Is Citadel Unwinding A $50 Billion Portfolio In The Aftermath Of The Surveyor Debacle

Two weeks ago, before the market was shaken by the most recent bout of volatility, one which led to the dramatic outcome of Birdgewater's Pure Alpha suffering two consecutive 5% weekly losses as reported earlier, we received a tip from an insider that as a result of substantial losses at Citadel's internal hedge fund Surveyor, Ken Griffen's organization was not only laying off numerous portfolio managers and traders, but that the unwinds of the associated portfolios were a direct reason for the selloff suffered at the beginning of the month.

Without going into detail, we quizzed our readers the following on February 3:

Today, the WSJ has confirmed what we heard, when Rob Copeland wrote that Citadel "cut more than a dozen members of its investment staff this week in the wake of early losses for the firm in 2016." This is true, however, when adding all the other PMs and investment managers who have quit or left on their own in the past month, the number is far greater.

The WSJ continues:

The Chicago-based firm, led by billionaire Kenneth Griffin, parted ways with analysts, associates and portfolio managers in its multibillion dollar Surveyor Capital arm. Surveyor is one of Citadel’s three internal units that bet on and against stocks worldwide. Last month, the firm replaced the longtime head of Surveyor, Jon Venetos. The unit recently had about 200 employees, with a majority considered investment staff.

Further validating our information, the WSJ notes that "through the second week of February, Citadel’s main fund is down 6.5% this year, a person familiar with the matter said." As Copeland notes, "Mr. Griffin grapples with a money-losing stretch unusual for one of the hedge-fund world’s marquee names."Perhaps the HFTs are no longer profitable?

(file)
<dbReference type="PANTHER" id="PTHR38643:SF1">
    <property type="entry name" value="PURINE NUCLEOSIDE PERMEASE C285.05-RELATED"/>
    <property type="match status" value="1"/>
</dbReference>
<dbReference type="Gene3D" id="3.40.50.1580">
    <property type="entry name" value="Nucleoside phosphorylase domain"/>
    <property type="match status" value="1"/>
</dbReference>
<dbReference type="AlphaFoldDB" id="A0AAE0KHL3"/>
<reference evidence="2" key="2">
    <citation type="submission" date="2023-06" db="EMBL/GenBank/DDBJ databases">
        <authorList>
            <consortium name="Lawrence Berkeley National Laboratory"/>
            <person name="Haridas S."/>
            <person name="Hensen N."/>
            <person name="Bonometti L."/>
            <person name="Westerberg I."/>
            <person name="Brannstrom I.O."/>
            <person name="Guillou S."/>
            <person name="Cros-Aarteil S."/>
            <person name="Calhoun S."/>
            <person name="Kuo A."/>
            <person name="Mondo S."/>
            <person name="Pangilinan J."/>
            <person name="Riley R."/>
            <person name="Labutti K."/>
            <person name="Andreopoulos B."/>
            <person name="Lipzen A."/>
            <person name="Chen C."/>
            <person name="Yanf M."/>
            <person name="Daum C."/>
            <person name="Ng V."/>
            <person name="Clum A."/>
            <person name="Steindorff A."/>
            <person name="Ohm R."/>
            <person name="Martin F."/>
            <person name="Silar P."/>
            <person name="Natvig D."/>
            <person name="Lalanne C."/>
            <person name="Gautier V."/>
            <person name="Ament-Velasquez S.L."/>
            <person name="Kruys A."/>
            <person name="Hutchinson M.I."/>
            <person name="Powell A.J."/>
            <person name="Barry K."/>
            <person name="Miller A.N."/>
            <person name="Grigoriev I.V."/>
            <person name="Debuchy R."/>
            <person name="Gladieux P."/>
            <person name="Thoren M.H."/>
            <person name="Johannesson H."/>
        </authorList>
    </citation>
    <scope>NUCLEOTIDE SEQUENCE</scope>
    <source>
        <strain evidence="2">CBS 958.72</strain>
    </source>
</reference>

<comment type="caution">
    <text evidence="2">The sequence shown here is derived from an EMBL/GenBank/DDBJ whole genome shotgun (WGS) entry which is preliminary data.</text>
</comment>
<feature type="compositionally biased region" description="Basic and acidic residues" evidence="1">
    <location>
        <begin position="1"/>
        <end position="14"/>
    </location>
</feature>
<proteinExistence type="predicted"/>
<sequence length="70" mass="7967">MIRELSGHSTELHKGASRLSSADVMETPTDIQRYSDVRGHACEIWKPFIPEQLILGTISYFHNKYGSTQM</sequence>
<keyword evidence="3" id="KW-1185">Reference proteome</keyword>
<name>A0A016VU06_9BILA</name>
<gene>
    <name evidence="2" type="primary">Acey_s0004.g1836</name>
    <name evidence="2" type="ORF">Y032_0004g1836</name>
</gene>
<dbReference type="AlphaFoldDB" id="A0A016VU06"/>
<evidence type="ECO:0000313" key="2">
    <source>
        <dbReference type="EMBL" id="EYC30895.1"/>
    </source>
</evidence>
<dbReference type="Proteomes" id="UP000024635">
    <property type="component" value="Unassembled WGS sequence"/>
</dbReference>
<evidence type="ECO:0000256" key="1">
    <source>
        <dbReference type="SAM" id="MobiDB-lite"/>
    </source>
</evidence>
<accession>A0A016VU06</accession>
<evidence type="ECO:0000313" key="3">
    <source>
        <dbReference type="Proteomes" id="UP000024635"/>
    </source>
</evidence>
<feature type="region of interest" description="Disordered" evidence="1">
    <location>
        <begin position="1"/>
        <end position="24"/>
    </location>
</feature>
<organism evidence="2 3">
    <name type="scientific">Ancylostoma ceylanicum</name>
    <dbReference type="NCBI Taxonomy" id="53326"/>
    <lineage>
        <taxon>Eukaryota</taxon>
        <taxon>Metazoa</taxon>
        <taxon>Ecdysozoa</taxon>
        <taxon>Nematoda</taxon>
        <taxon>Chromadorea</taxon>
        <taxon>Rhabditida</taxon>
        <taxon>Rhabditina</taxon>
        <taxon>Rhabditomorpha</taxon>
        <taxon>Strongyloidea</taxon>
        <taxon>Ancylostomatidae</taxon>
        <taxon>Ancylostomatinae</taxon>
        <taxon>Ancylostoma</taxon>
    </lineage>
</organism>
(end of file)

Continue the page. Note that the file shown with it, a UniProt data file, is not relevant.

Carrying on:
In any case, that is only part of the story.

Here is what the WSJ missed.

As our source reveals, Citadel is quietly trying to unwind the $50 billion leveraged Surveyor portfolio.

Following massive losses last year by a Boston-based trader Scott Carmel (who lost over $150 million from 2015 through January 2016 trading financial stocks, and was fired for performance last month), Ken Griffin, angered by the underperformance of Surveyor vs the core Global Equities book, ordered the dismissal of several teams. As the WSJ confirmed today, more employees have been fired since.

Not surprisingly, Carmel promptly scrubbed his LinkedIn profile to remove any trace of association with Citadel although it still remains in the google cache.

As the WSJ also reported today, the head of Surveyor - Jon Venetos was demoted and quickly quit, leaving the unit in disarray.

What the WSJ did not note is that "now there is a desperate scramble to try to unwind a massively leveraged equities portfolio (over $50 billion gross)."

Our source concludes that "Citadel investors do not know the truth of what is happening here. They are trying to maintain the illusion but there is chaos amongst employees."

Well, now Citadel investors are fully aware of what is happening there, even though Ken Griffen is doing his best to maintain the image that all is well by splurging $500 million on artwork by de Kooning and Jackson Pollock.


But what matters to our readers is whether or not Citadel's unwinding of this major portfolio has concluded, or still a work in progress. Because quietly liquidating $50 billion in securities in a market as illiquid and choppy as this one, would be certain to move it and not in an upward direction.